echo $$ ; (echo $$)

echo $$ ; (echo $$)

Post by era eriksso » Wed, 12 Nov 1997 04:00:00




comp.unix.shell:
 > $ echo $$ ; (echo $$)
 > 11290
 > 11290

$$ is being expanded by the parent before the subshell is started.
If you really need to do this from the command line, try something
like

 $ echo $$ ; /bin/sh -c 'echo $$'
 13447
 13433

/* era */

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echo $$ ; (echo $$)

Post by J. Wakeley Purp » Wed, 12 Nov 1997 04:00:00



>$ echo $$ ; (echo $$)
>11290
>11290
>$

>How to refer to the pid of the subshell?

As I remember reading in Bolsky & Korn, it's not guaranteed that
the (commands) construct will generate a separate shell, only that
'commands' will be executed atomically.

If you really _have_ to have a separate shell, do

        (ksh echo $$)

Of course I haven't tried it 8)
--



 
 
 

echo $$ ; (echo $$)

Post by David Boyc » Thu, 13 Nov 1997 04:00:00




> comp.unix.shell:
>  > $ echo $$ ; (echo $$)
>  > 11290
>  > 11290

> $$ is being expanded by the parent before the subshell is started.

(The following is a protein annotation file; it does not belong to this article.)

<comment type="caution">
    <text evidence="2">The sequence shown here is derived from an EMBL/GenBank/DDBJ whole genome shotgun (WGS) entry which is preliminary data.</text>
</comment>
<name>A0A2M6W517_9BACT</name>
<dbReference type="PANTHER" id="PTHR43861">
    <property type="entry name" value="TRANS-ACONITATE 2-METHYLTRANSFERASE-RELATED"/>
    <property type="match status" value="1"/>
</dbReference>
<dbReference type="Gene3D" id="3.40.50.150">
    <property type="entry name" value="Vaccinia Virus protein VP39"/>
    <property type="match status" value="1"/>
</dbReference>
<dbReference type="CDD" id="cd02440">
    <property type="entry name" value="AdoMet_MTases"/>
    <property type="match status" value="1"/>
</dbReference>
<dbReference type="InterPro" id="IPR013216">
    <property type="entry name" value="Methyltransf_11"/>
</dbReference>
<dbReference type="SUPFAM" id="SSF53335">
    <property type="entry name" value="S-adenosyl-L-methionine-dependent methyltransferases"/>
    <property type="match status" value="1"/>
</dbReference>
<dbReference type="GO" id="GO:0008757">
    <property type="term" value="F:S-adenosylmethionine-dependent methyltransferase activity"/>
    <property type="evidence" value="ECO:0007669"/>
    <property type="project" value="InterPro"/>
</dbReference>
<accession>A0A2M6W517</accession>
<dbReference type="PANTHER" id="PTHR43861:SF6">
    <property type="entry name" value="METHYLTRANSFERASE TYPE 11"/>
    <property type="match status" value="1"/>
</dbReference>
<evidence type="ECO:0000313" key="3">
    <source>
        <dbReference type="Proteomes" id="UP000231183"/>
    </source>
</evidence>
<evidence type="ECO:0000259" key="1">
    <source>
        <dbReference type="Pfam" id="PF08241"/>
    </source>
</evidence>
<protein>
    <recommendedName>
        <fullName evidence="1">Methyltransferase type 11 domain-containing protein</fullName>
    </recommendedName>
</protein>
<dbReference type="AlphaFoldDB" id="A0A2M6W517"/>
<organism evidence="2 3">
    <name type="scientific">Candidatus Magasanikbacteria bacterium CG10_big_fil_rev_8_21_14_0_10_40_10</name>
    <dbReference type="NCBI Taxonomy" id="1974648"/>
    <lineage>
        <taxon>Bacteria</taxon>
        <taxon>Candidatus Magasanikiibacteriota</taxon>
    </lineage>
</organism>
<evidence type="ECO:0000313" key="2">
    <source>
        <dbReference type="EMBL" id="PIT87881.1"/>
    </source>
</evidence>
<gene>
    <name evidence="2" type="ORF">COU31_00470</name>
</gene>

> If you really need to do this from the command line, try something
> like

>  $ echo $$ ; /bin/sh -c 'echo $$'
>  13447
>  13433

The original poster is correct; ksh (and maybe the posix shell, I don't
remember) deliberately retain the same value for $$ within subshells,
and it's even documented to do so. Getting the pid of the child process
from within the child process is in fact a problem with these shells. I
wish I could provide an answer but cannot; maybe you could use some form
of shell IPC to send the value of $! from the parent to the child, but I
haven't tried this myself.

-David

 
 
 

echo $$ ; (echo $$)

Post by J. Kan » Thu, 13 Nov 1997 04:00:00




|>  >$ echo $$ ; (echo $$)
|>  >11290
|>  >11290
|>  >$
|>  >
|>  >How to refer to the pid of the subshell?
|>  >
|>  
|>  As I remember reading in Bolsky & Korn, it's not guaranteed that
|>  the (commands) construct will generate a separate shell, only that
|>  'commands' will be executed atomically.
|>  
|>  If you really _have_ to have a separate shell, do
|>  
|>   (ksh echo $$)
|>  
|>  Of course I haven't tried it 8)

It really doesn't matter whether the command is executed in a separate
shell or not -- what counts is where the command line is evaluted, which
in this case IS always the calling shell.

I don't understand the alternative suggestion -- as far as I can see,
you are looking for a file named echo, and executing the commands in it.

About the only way I can think of of doing it is sh -c 'echo $$', which
works.

--

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